EDWARD WILSON, Scott’s great friend who died with him, made breathtaking drawings of birds.

The expedition delivered examples of 2,109 animals and fish, 401 of which had never been seen before. They also collected a huge number of rock samples, Emperor penguin eggs and plant fossils.

The discovery of a fossilised fern-like plant called a Glossopteris, which grew on what was then known as the Southern Continent (Australia, New Zealand, India) suggested that at one time they were connected by land.

Fossilised wood and leaves collected by Scott and Wilson were found where they died – these proved that at one time (250 million years ago) the weather had been temperate enough to support trees.
Again, would love to see sources for the number of animals.  The third Fram Expedition produced more than 2 photographs; in fact, it produced at least 266: http://www.flickr.com/photos/frammuseet/sets/72157625513387423/  I've said enough about the Glossopteris fossil.
Quote
To think of Scott as the loser in the race to the Pole is to ignore his scientific legacy.

It was Scott who connected Antarctica with the rest of the world – a connection we now understand as crucial.
And to focus on and exaggerate Scott's jeopardized research is to ignore Amundsen's even more important-if indirect-scientific legacy.  Amundsen, with his example of careful planning, dog teams, and safety margins, showed all those who went after him how to live, thus making so many of the scientific achievements in Antarctica a reality.  Scott merely showed those who went after him how to die-something that those people already had a good idea of how to do.  Who contributed more to science in the long run?
Quote
But whatever Amundsen said about luck, Scott did seem to have been the victim of terrible misfortune.

On the return journey from the Pole he was hit by freakish bad weather that no one could have predicted.

It was at least 10 degrees colder than it should have been.

Those who speak worst about him are those who dislike the virtues that were held in high regard as particularly British.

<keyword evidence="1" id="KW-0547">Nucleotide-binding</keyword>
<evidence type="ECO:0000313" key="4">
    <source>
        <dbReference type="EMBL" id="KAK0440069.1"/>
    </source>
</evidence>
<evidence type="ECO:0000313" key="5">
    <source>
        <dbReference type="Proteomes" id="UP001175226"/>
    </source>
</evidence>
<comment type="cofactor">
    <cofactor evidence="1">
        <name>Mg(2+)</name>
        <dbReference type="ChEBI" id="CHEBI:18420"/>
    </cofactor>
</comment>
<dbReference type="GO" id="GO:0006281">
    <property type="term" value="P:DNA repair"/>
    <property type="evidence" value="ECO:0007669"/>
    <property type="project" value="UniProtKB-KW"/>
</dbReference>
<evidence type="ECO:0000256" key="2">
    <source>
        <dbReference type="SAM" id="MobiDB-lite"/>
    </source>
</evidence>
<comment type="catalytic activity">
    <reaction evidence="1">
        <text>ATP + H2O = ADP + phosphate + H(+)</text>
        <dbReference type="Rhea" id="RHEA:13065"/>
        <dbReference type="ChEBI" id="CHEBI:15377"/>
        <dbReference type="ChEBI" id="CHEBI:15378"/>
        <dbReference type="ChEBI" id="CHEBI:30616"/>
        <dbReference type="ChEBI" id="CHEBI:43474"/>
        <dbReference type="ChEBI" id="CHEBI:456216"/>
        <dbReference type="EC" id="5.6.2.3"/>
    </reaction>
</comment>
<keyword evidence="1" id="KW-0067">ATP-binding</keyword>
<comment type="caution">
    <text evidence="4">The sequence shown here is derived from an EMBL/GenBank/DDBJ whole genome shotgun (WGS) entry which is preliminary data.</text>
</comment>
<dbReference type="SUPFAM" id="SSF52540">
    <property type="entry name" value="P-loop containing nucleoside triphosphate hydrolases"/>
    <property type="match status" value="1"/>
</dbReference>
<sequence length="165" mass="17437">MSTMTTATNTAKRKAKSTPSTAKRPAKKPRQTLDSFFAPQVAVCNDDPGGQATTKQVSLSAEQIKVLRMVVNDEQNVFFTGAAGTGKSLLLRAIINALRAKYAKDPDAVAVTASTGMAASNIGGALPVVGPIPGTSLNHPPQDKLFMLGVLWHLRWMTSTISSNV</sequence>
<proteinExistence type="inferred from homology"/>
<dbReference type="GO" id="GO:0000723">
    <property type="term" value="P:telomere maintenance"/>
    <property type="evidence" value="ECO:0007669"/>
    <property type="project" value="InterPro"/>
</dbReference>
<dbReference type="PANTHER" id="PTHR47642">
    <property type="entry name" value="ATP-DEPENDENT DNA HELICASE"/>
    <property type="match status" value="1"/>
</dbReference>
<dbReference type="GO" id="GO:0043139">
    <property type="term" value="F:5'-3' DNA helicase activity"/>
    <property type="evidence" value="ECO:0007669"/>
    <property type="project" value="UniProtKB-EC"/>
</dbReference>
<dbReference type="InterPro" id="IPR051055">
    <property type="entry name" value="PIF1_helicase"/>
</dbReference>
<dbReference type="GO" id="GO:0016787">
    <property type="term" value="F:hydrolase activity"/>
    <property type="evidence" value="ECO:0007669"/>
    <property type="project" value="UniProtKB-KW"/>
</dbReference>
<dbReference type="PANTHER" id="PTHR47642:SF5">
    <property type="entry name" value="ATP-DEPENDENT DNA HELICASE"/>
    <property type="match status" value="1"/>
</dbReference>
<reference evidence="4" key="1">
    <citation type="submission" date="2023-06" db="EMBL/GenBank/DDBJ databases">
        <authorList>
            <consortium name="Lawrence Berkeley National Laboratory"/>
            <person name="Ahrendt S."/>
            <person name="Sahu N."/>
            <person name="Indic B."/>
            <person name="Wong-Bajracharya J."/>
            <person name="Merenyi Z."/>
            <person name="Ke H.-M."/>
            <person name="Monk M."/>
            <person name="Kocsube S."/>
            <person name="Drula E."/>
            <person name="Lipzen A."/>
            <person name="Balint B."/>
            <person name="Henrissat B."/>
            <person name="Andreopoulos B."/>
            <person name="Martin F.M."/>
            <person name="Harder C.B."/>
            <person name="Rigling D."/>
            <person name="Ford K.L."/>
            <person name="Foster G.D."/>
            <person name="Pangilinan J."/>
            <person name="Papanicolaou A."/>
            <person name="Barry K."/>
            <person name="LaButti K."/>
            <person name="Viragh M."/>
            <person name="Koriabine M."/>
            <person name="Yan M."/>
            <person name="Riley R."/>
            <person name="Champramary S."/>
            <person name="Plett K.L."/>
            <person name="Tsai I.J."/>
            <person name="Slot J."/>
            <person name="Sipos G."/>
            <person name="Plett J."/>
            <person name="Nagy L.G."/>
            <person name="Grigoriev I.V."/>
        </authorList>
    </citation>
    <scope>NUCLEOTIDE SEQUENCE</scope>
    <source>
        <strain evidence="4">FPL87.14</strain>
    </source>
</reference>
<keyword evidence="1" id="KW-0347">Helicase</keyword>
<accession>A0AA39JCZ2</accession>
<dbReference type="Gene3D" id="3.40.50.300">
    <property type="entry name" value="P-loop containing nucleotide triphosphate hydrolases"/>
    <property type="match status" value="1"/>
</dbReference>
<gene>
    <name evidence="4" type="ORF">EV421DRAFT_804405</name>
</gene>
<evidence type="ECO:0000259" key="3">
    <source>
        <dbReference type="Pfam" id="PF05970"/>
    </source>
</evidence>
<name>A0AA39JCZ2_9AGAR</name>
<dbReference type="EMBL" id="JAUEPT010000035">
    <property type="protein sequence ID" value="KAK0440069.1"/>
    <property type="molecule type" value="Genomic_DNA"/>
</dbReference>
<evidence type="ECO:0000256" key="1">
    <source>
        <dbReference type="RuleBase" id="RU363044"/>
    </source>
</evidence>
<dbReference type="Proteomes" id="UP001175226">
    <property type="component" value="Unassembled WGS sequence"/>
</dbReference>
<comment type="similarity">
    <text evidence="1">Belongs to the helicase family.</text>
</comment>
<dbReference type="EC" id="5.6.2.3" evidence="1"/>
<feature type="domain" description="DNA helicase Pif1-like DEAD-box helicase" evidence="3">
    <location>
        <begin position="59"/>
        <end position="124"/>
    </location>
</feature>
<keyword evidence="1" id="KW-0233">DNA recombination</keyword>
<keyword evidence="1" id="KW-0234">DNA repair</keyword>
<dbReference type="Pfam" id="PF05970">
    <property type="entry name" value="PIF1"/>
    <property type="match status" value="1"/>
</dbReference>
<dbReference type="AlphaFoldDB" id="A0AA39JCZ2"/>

There was a tendency in the late mid-20th century to regard him as an unheroic failure.

But as anyone going to the various centenary exhibitions will see – and anyone reading his journals will understand – he was a very brave man with lofty aims taking on forces at which the rest of us can only wonder.
The only misfortune Scott went through was in his falsified weather logs.  No mention of Solomon?  I'm surprised it didn't mention her: propaganda usually works best when it's based on distorted truth.

In other news: http://www.theglobeandmail.com/news/national/canadas-north-won-him-the-south/article2267447/
The Canadians are riding Amundsen's coat tails.  And I say, why not?  Their Arctic lands and peoples had much to teach him.
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RaikoRaufoss

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Re: 2011 Is The Nansen-Amundsen Year
« Reply #34 on: December 14, 2011, 09:55:51 am »

100 years ago today, the last of the great geographical goals on earth was reached.

"The mists were upon us day after day, week after week-the mists that are kind to little men and swallow up all that is great and towers above them.
Suddenly a bright spring day cuts through the bank of fog.  There is a new message.  People stop again and look up.  High above them shines a deed, a man.  A wave of joy runs through the souls of men; their eyes are bright as the flags that wave about them."  Fridtjof Nansen, foreword to The South Pole.

"On days like this, everything is changed... It is more warmth and pride that we feel that we are all children of the same, happy country.  Smiles are more frequent-in bold men's deeds we are richer and more united and happier.
Ay yes-at one blow, we are far forwards!" Oslo columnist, quoted in Huntford's The Last Place On Earth.

Roald Amundsen, Sverre Hassel, Olav Bjaaland, Oscar Wisting, Helmer Hanssen, you did it.  Hail to all of you.
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cameni

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Re: 2011 Is The Nansen-Amundsen Year
« Reply #35 on: December 14, 2011, 10:43:46 am »

It was a feat .. humans should always have some goal like this in front of them, else we're zombies.
(like my eyes had fore-scanned your sentence initially: High above them shines a dead man. ... eh, what? :D)